If you’re looking for a theme park experience this summer without the commercial feel, check out these standalone parks across the U.S. that are truly one-of-a-kind-- and also easy on the wallet.
1. Dollywood - Pigeon Forge, Tennessee
Millions of people head to the Smoky Mountains every year to see Dollywood, a 150-acre playground built by the state’s native daughter, Dolly Parton. Parton, who grew up in Sevierville, Tenn. just a few minutes from Dollywood, built a first-class park that offers Broadway-caliber shows to park-goers, as well as a peek into her life with a replica of the two-room mountain home where she grew up and the actual motor coach in which she traveled around the U.S. at the start of her career.
Even if you’re not a country music fan, you’ll find plenty to do at Dollywood with more than 40 rides and attractions to choose from like the Barnstormer pendulum swing, Lightening Rod and Thunderhead wooden coasters, and the Wild Eagle steel roller coaster. There's also a 35-acre waterpark, Dollywood’s Splash Country, for water fun in the summer months. Visitors to Dollywood can stay at the park’s DreamMore Resort, Dollywood’s Smoky Mountain Cabins, or Margaritaville Island Hotel at Pigeon Forge’s popular The Island entertainment district.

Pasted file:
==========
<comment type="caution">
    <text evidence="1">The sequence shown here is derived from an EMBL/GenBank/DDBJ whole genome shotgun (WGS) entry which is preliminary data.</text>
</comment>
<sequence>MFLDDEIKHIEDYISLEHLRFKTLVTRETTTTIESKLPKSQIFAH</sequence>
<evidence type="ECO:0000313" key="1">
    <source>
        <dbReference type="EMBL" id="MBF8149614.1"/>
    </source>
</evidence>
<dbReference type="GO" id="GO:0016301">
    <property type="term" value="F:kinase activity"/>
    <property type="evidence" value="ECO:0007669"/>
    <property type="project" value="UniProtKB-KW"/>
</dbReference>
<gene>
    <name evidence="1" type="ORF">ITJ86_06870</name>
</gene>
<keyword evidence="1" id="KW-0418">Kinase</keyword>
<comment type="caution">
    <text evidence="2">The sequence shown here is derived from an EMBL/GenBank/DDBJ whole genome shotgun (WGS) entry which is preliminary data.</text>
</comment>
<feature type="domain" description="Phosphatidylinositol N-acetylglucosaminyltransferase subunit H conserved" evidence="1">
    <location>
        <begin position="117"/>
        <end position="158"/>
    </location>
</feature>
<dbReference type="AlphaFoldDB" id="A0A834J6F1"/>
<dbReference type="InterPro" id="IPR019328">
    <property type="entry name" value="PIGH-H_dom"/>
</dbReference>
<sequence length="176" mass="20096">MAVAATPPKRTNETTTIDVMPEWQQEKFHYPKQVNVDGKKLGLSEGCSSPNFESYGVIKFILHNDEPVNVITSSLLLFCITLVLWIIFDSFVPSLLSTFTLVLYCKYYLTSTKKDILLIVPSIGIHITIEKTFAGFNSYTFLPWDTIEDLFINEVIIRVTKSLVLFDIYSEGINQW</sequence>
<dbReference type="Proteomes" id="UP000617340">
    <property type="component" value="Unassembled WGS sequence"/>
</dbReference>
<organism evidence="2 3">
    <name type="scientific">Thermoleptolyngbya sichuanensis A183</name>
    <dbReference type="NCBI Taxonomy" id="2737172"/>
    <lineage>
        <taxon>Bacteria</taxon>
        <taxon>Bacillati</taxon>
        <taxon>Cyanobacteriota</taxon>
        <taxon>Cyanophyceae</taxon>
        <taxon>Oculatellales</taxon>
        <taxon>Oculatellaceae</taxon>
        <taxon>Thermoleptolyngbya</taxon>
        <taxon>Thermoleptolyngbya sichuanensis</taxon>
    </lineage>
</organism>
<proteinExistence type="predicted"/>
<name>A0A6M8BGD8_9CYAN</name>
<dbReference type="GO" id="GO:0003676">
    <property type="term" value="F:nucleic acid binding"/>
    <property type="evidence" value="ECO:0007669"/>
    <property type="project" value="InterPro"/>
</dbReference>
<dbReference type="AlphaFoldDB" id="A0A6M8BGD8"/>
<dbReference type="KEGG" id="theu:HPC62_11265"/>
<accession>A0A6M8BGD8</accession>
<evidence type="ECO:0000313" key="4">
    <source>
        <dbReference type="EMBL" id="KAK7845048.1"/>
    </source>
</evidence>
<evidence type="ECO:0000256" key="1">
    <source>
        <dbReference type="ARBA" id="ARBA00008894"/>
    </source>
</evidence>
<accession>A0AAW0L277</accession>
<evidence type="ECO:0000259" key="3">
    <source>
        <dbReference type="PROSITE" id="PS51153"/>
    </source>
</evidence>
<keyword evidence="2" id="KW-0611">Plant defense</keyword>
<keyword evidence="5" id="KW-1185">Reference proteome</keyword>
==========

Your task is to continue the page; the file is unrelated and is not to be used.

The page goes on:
2. Holiday World & Splashin’ Safari - Santa Claus, Indiana
Family-owned and operated, Holiday World & Splashin’ Safari in southern Indiana is a popular Midwest destination for families looking for a safe and clean theme park experience. Known for unlimited free sunscreen and sodas, as well as free parking and WiFi, the park offers both traditional rides along with a full waterpark.
Rides not to miss include The Voyage wooden roller coaster, Thunderbird, America’s first launched wing coaster and Mammoth, the world’s longest water coaster. Keep an eye out for Santa, who stops by Holiday World every day. Stay in cozy cottages and cabins with kitchens, multiple beds and TVs at nearby Lake Rudolph Campground & RV Resort. Fun fact: Just four miles from the park is Abraham Lincoln’s childhood home!